Is vaccine refusal reason to terminate relationship?

Provider autonomy must be considered

Refusing to have a child as a patient because of a decision made by the child's parent should always be a last resort, according to Douglas S. Diekema, MD, MPH, attending physician and director of education at the Treuman Katz Center for Pediatric Bioethics at Seattle (WA) Children's Hospital. "However, when a substantial level of distrust develops, significant differences in the philosophy of care emerge, or poor quality of communication persists, the pediatrician may encourage the family to find another physician or practice," he says.

In these situations, the parent would probably also be better served by another provider, as long as one is available in the community, adds Diekema, but in the event that a physician feels it is necessary to terminate a relationship with a patient and parent, the physician must give sufficient advance notice to allow the parent to secure another health care professional to assume the care of the child.

"However, when a parent has a good working relationship with the physician, I don't think physicians should discharge them from the practice simply because the parent refuses to vaccinate his or her child," he says. Families with concerns about immunization should still have access to good medical care, and maintaining the relationship in the face of disagreement conveys respect and, at the same time, allows the child access to medical care, explains Diekema. "Continuing the relationship also allows the provider to have future opportunities to discuss the issue of immunization over time," he adds.

Vaccine refusal is "a classic case of clashing between parental autonomy and beneficence," says Daniel S. Kamin, MD, director of the Gastroenterology Consultation Service and member of the Ethics Advisory Committee, both at Boston (MA) Children's Hospital. Physicians must consider the welfare of the child, the welfare of the community, physician integrity, physician-parent relationship, and parental autonomy to determine an ethical response to this disagreement, he says.

"If a family were refusing to vaccinate a child bitten by a bat, in almost all circumstances the ethical response would be to seek a court order to compel vaccination, based on what we know about the risk and outcome of rabies infection, which often is death," he says. In contrast, if a family were refusing to vaccinate against human papillomavirus in a pre-teen, given that the risk is much lower for serious complications, that cancer can often be treated or avoided with good preventive care, and that the risk is way in the future, Kamin says that education would be an ethical response.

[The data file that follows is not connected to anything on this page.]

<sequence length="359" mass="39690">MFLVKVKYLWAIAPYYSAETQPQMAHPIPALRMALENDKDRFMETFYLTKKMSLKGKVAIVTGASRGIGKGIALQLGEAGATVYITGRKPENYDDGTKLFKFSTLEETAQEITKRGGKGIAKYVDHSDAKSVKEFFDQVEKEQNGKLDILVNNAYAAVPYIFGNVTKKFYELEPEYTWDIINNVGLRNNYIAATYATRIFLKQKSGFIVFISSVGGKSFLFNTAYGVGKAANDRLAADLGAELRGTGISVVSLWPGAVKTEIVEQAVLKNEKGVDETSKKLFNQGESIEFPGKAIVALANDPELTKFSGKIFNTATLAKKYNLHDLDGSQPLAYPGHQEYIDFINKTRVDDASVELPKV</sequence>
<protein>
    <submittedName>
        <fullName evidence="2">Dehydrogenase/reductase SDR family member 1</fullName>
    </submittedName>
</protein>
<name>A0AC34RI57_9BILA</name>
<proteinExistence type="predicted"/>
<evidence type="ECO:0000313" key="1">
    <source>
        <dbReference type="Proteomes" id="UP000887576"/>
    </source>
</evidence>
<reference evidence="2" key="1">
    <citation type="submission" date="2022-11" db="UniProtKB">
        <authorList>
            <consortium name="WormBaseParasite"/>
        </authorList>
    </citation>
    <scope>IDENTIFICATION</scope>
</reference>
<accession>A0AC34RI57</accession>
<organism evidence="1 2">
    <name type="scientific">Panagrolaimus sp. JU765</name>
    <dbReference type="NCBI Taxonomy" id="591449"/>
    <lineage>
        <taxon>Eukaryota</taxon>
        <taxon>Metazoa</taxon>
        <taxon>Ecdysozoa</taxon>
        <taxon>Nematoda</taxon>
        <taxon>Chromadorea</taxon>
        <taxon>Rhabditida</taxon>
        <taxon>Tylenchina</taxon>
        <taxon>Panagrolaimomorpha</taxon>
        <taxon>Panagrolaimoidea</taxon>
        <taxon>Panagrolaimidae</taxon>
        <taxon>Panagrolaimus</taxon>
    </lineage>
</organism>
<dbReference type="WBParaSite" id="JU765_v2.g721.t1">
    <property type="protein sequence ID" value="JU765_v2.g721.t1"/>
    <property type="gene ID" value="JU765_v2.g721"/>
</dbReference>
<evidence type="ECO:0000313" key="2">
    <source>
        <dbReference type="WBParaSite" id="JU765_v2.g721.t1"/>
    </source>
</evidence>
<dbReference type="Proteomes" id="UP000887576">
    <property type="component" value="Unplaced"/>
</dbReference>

Some physicians feel very strongly that it is wrong not to vaccinate, and that they can't in good conscience continue to take care of children whose parents don't agree, however. "Physicians should not be forced to provide care they think is wrong," Kamin says. "Ethical responses include frank discussion and planned transition to a provider that is willing to consider not vaccinating."

Kamin says that unethical responses would include angry responses and refusals to continue caring for children, while missing the opportunity to understand the parent's position. "Parents are often super worried about terrible reactions," he explains. "They are perhaps mystified by misinformation, but are taken by the many compelling stories out there about bad responses." It is crucial for providers to understand that parents' greatest responsibility is to protect their children from harm, says Kamin. "Coercion by scaring parents or unnecessarily making it difficult to get care would also be questionable ethically," he says.

It is often reasonable policy, says Kamin, to both educate and use some coercion to increase vaccination rates, because of the interest in protecting the health of populations, especially children. "This is why mandatory school vaccination policies stand up to ethical scrutiny," he says.